Of course, this only confirmed the locals’ belief that diary farming in Yamanashi was impossible.
Rusch, though, still had his vision.
However, it wasn’t until 1951, during a trip to Tennessee to raise funds to start a daily farm, that he was given the key to realize his ambition. He was told that the Jersey breed of cow would be perfect for Kiyosato’s conditions. Originally from the Channel Islands in the English Channel off northern France, Jersey cattle evolved to thrive on grass alone, and yet to yield a particularly creamy milk.
Rusch was not only told about Jersey cattle; church friends he met on that trip also donated a fine bull. It became the first one on record to cross the Pacific when he brought it back to Japan, along with a new American farm tractor. Despite local farmers’ profound skepticism, Rusch took both to Kiyosato. He was determined to show how the highlands that occupy 80 percent of the country’s land area could rise above subsistence farming and help nourish the nation as well.
The bull not only survived its first winter, but it thrived. The following year, Rusch imported 30 Jersey cows, which also thrived. Encouraged by the success, the Agriculture Ministry imported 580 more Jersey cows in 1953, of which 140 were installed on Kiyosato-area farms.
A highland industry was born.
Meanwhile, however, along with Seisenryo, which he revived after the war, Rusch also established an experimental farm called the Kiyosato Educational Experimental Project, Inc., which is, to this day, among the area’s leading attractions.
However, commenting on those early, pioneering years of dairy farming in the Yamanashi hills, KEEP adviser Minoru Masaki recalls that it wasn’t an overnight boom. “The local people remained wary even after the initial success,” he said.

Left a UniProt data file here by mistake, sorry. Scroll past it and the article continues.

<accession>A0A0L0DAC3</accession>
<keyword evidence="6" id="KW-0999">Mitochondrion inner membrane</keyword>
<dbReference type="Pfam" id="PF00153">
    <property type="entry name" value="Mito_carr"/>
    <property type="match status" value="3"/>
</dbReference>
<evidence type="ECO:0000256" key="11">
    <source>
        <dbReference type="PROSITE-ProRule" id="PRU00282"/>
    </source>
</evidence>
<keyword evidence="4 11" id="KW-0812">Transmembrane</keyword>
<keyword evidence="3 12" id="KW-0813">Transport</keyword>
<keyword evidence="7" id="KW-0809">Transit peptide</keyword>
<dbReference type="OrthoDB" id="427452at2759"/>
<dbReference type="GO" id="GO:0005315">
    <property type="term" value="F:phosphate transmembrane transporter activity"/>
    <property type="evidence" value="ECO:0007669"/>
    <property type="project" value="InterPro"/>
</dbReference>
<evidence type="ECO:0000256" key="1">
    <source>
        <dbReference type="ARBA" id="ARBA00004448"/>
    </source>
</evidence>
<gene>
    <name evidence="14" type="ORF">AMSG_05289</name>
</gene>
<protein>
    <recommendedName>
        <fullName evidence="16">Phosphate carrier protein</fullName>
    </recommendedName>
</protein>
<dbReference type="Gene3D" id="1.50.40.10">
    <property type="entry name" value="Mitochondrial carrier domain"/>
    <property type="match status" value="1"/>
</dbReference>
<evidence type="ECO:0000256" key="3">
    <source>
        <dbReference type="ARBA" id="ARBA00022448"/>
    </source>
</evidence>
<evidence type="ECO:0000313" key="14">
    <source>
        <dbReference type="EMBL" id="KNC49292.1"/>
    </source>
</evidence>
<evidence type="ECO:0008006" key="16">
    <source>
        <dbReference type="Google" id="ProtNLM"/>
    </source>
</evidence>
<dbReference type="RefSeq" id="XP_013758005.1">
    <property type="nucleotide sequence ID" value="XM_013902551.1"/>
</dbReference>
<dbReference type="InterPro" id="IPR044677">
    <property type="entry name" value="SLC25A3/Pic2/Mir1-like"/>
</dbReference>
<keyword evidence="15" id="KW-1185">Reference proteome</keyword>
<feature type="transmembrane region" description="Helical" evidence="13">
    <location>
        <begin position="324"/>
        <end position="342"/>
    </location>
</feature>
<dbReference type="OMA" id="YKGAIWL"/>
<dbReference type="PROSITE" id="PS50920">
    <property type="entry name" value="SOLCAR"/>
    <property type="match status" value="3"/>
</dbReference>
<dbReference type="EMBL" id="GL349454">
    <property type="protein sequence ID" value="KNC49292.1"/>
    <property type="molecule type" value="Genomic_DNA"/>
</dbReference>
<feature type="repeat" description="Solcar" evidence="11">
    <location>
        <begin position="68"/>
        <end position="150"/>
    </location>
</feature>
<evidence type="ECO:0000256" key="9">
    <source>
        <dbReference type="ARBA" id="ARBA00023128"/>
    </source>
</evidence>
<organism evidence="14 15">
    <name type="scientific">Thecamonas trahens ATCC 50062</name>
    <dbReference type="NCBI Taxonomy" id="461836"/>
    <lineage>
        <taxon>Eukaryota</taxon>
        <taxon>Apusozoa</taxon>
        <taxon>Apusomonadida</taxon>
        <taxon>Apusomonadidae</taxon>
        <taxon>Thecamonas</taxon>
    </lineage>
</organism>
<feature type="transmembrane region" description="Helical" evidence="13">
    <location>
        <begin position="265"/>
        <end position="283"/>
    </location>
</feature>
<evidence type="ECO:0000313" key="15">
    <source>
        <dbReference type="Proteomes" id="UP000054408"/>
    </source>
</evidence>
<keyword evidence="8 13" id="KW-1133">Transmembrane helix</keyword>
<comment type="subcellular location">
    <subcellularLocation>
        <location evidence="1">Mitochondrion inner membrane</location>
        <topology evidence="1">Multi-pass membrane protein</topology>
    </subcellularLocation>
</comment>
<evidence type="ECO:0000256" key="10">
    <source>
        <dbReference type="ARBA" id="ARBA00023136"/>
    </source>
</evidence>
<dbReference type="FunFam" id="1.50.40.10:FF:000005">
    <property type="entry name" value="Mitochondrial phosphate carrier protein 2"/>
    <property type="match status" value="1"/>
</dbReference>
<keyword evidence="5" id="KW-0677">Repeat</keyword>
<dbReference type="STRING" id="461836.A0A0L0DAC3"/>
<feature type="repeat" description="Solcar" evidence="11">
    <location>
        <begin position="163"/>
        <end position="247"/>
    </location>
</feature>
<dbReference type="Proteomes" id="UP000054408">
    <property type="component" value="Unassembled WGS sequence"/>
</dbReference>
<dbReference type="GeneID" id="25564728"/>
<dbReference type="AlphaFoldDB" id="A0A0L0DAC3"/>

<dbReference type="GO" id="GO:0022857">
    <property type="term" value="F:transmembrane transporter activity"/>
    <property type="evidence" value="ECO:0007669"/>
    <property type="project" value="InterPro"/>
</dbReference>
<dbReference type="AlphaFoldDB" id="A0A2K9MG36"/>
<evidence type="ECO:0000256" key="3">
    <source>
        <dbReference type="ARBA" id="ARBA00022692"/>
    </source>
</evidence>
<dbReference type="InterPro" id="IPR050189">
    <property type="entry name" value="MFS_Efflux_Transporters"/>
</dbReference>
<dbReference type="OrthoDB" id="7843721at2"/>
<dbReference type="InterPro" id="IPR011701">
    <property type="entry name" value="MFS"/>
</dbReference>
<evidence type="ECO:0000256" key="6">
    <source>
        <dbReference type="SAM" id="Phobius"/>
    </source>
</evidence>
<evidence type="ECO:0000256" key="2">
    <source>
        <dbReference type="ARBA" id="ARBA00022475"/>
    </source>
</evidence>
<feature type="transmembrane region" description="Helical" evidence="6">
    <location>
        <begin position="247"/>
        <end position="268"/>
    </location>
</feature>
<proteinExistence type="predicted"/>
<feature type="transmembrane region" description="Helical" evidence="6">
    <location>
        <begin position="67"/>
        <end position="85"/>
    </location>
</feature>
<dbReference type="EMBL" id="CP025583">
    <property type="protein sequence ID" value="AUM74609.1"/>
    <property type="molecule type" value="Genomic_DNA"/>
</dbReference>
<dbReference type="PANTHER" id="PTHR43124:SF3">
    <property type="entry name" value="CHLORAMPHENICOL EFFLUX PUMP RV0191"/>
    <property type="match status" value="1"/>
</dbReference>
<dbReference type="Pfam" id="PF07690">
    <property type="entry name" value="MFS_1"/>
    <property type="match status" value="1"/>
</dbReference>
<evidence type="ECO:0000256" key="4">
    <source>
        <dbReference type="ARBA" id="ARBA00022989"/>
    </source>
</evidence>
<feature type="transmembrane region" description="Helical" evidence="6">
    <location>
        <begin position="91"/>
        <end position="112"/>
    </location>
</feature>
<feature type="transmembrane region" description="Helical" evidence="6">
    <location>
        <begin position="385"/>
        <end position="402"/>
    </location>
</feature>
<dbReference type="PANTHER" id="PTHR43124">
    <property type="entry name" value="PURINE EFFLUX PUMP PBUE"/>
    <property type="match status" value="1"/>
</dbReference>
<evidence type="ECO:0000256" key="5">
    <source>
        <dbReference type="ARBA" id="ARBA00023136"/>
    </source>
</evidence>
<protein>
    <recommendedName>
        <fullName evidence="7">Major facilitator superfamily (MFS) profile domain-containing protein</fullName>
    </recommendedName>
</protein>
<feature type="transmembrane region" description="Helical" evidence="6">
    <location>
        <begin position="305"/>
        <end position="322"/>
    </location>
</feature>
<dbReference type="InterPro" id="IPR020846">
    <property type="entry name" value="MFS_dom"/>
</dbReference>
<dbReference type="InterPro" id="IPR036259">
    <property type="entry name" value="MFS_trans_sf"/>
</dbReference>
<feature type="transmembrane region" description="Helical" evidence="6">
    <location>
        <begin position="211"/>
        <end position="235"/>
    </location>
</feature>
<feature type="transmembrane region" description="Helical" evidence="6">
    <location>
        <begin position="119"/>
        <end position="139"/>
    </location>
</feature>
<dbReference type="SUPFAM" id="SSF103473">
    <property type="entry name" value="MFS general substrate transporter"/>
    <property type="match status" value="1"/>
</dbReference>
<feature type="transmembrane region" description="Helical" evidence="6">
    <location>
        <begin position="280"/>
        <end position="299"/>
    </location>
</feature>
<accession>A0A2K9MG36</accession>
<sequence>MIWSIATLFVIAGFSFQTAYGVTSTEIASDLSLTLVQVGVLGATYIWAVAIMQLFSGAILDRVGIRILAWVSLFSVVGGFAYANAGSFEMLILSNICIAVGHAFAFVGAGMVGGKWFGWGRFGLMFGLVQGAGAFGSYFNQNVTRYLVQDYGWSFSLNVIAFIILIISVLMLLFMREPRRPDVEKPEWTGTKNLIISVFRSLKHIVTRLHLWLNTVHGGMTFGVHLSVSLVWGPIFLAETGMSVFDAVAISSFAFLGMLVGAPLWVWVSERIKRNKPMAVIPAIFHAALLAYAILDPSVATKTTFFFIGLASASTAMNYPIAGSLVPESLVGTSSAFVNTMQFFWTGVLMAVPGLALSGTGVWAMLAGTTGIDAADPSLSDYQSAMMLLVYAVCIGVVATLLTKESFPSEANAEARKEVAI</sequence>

“But Rusch kept on providing free milk to local schools, and the children loved it. Later, adults started seeing how their children’s health improved, and they realized how good it was and they gradually saw the possibilities of dairy farming.”
Of the first experiment, Toru Komiyama, former chief of Yamanashi Prefecture’s animal husbandry section, recalls, “In winter, we were able to feed the Jersey cows on straw, corn husks, and sasa [stripped bamboos leaves], yet they still stayed strong, whereas Holsteins have to have grains that we couldn’t afford at that time.
“In summer, as we have ample grassland around Kiyosato, they just graze and then we milk them twice a day. Also, even though it is a small cow, at about 450 kg, a Jersey produces nearly half as much milk as a Holstein that weighs 675 kg.”
Nowadays, of course, the 250 Jersey cows in the area have a much better winter diet, including silage, grains and concentrates. And with improved access to the area, thousands of visitors every year who’ve likely never even heard the name Paul Rusch enjoy the creamy ice cream and yogurt made from their now-famous and sought-after milk that’s transformed an impoverished rural community beyond recognition in half a century.